The unfolding story of the rise of Western classical music in Korea and China is in its early chapters as yet, but on tonight's evidence, it is turning out to be a thriller. Myung-Whun Chung and the Seoul Philharmonic presented an incandescent Pathetique to cap a first half by turns sumptuous and dazzling.
It is a bit of a puzzle why a performance this good was not more ardently foretold. For instance, their current European tour takes them to Amsterdam, Gragenegg and Bremen as well as Edinburgh, and one wonders how the BBC missed out on programming them for the Proms. Gramophone Magazine's recent blog post about the SPO's recent exclusive contract with Deutsche Grammophon is remarkable for the snippy comments. How do people become well informed, though, except through the live experience? It makes for an interesting equation, quality in relation to reputation. Without doubt, the SPO has the former in abundance, and it can only be a matter of time before the latter catches up.
It makes for an interesting comparison, too, with our local symphony orchestra, the RSNO. While the SPO was founded just after the second world war, the decision to invest in the development of an international class outfit is altogether more recent, 2005—roughly when Denève took up his post in Glasgow. In both cases, the dedication and hard work has paid off handsomely, and accordingly the two show a similarly rising standard of visiting guest artists. The comparison has to end somewhere, though: that DG contract tells its own story.
Immediately, the choice of the youthful Messiaen's Offrandes Oubliées announced a lavishly polished string tone that perfectly complemented the score's mystic intensity. If the colouration contributed by the winds and percussion does not yet have the mature Messiaen's assured imagination, the palette is plenty rich enough, and one can savour a certain radicalism in his using the rational modernist language to express a deeply-felt piety.
The concert's centrepiece was a concerto for the traditional Chinese instrument, the sheng, by Unsuk Chin. What is it, and what is it like? It is a form of mouth organ, comprising a set of pipes mounted vertically and resembling a tightly contained miniature pipe organ. Its timbre resembles in some respects a western mouth organ, in others, especially in its capacity for polyphony, again the idea of a scaled-down pipe organ's 4' or 2' register give some sort of approximation. Again, modern instruments are keyed to afford full chromaticism, and in that respect one might think of some innovations in Borders and Northumbrian small-pipe craft.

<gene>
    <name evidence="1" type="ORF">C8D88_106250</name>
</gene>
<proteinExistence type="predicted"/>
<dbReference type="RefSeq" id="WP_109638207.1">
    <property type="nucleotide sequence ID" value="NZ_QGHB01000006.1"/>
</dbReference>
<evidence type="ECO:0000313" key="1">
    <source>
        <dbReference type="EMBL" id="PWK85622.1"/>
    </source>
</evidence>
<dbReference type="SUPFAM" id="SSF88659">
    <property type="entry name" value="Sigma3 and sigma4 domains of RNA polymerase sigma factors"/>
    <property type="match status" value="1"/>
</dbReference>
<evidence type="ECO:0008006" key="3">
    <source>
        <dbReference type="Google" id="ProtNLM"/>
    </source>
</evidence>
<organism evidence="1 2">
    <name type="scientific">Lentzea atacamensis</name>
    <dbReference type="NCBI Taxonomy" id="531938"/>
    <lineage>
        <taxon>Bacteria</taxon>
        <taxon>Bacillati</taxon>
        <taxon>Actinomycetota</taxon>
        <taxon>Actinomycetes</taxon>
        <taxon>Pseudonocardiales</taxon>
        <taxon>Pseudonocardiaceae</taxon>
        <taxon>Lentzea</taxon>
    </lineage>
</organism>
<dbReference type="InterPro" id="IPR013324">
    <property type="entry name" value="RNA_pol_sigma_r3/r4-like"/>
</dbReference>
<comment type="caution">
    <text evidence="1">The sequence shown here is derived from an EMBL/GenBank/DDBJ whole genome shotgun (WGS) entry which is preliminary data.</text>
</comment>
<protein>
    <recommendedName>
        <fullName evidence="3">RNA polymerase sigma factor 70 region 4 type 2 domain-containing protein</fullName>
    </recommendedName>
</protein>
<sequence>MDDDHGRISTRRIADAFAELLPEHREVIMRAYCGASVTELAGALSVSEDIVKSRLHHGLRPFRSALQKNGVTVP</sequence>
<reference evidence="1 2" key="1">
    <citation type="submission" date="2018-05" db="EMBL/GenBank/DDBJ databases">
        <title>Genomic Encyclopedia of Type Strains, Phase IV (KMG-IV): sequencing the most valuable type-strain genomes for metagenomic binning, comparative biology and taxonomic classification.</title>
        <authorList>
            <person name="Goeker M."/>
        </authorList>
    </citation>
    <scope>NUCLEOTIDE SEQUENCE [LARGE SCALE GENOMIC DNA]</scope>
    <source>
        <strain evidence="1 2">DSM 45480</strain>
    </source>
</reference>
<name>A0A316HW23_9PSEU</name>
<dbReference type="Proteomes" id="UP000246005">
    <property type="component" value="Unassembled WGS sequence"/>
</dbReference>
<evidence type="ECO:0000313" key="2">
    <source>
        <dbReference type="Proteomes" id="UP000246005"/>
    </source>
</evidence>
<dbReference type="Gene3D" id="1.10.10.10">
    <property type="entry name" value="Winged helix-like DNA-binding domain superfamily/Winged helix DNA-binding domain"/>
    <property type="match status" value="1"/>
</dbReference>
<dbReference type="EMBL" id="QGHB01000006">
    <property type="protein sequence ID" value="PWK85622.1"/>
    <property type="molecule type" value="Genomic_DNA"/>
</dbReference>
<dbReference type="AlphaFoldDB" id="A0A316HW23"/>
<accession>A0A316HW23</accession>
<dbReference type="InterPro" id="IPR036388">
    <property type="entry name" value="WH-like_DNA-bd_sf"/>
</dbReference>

Of course this description says nothing about the dimension contributed by the brilliant virtuosity of soloist Wu Wei, complemented (and complimented) by Unsuk Chin's spectacular score. More than a mastery of colour and texture, and a deft facility for manipulating pulse that isn't always apparent among her peers, this work showcases a tremendous sonic imagination. If one were to reach for comparisons, it might lie in similar territory to Tan Dun and Kaija Saariaho; certainly Šu made as strong an impression as the latter's recently-performed Orion. It seems a long time since avant garde composers ventured inside the piano, for instance, but there Chin found some wonderful gong-like sonorities. Wu Wei, in front of a scintillating orchestral performance, demonstrated an elemental dynamism, contorting his body vigorously as he conjured his array of densly eloquent timbres. For all the virtuosity, though, perhaps the most haunting passage was the simplest, the closing measures being wrought of the finest delicate, elusive timbres of the entire work.
The reassuring familiarity of the Tchaikovsky symphony that followed afforded a change of perspective, and one could focus on the qualities of the orchestra as Myung-Whun Chung's lush, impassioned reading unfolded. The immaculate coordination, the disciplined intonation, and the wonderfully balanced ensemble actually — can you believe it? — prompted the thought: is this too perfect? The resounding 'no', though, was to be found not so much in the music as among the musicians, who were demonstratively and expressively engaged not only in their own individual performances but in rapport with each other. It was a joy to behold.
Between movements, applause broke out. Quite substantial after the first movement; a trickle after the second; and a veritable ovation after the third, which caused Chung to turn and, one thought, almost take a bow — but no, to give a bemused smile. The finale being somewhat down in mood, he and the orchestra let us have a couple of encores, Rakhmaninov's Vocalise, and a fierce Brahms' first Hungarian Dance.
Photo: Wu Wei
Join the debate: if you have any comments on this or any of our articles, visit our forum